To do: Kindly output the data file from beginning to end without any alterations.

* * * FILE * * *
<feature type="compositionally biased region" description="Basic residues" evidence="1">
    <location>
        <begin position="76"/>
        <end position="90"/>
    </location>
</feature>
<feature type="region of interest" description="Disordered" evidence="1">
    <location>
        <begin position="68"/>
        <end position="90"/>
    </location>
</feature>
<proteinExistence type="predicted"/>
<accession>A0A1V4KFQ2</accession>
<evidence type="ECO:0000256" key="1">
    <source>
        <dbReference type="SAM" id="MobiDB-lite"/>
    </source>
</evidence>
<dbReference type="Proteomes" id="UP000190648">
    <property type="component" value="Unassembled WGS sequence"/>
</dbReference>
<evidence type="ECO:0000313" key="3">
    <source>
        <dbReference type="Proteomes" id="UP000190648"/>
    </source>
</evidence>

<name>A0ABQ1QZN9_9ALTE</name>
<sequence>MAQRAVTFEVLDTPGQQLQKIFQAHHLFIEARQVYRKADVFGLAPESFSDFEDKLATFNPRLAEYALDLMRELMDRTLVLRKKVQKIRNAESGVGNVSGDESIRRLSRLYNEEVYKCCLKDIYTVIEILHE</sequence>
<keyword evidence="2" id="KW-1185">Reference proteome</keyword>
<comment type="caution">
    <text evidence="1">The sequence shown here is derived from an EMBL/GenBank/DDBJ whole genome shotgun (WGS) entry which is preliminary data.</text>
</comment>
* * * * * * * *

<feature type="compositionally biased region" description="Basic residues" evidence="1">
    <location>
        <begin position="76"/>
        <end position="90"/>
    </location>
</feature>
<feature type="region of interest" description="Disordered" evidence="1">
    <location>
        <begin position="68"/>
        <end position="90"/>
    </location>
</feature>
<proteinExistence type="predicted"/>
<accession>A0A1V4KFQ2</accession>
<evidence type="ECO:0000256" key="1">
    <source>
        <dbReference type="SAM" id="MobiDB-lite"/>
    </source>
</evidence>
<dbReference type="Proteomes" id="UP000190648">
    <property type="component" value="Unassembled WGS sequence"/>
</dbReference>
<evidence type="ECO:0000313" key="3">
    <source>
        <dbReference type="Proteomes" id="UP000190648"/>
    </source>
</evidence>

<name>A0ABQ1QZN9_9ALTE</name>
<sequence>MAQRAVTFEVLDTPGQQLQKIFQAHHLFIEARQVYRKADVFGLAPESFSDFEDKLATFNPRLAEYALDLMRELMDRTLVLRKKVQKIRNAESGVGNVSGDESIRRLSRLYNEEVYKCCLKDIYTVIEILHE</sequence>
<keyword evidence="2" id="KW-1185">Reference proteome</keyword>
<comment type="caution">
    <text evidence="1">The sequence shown here is derived from an EMBL/GenBank/DDBJ whole genome shotgun (WGS) entry which is preliminary data.</text>
</comment>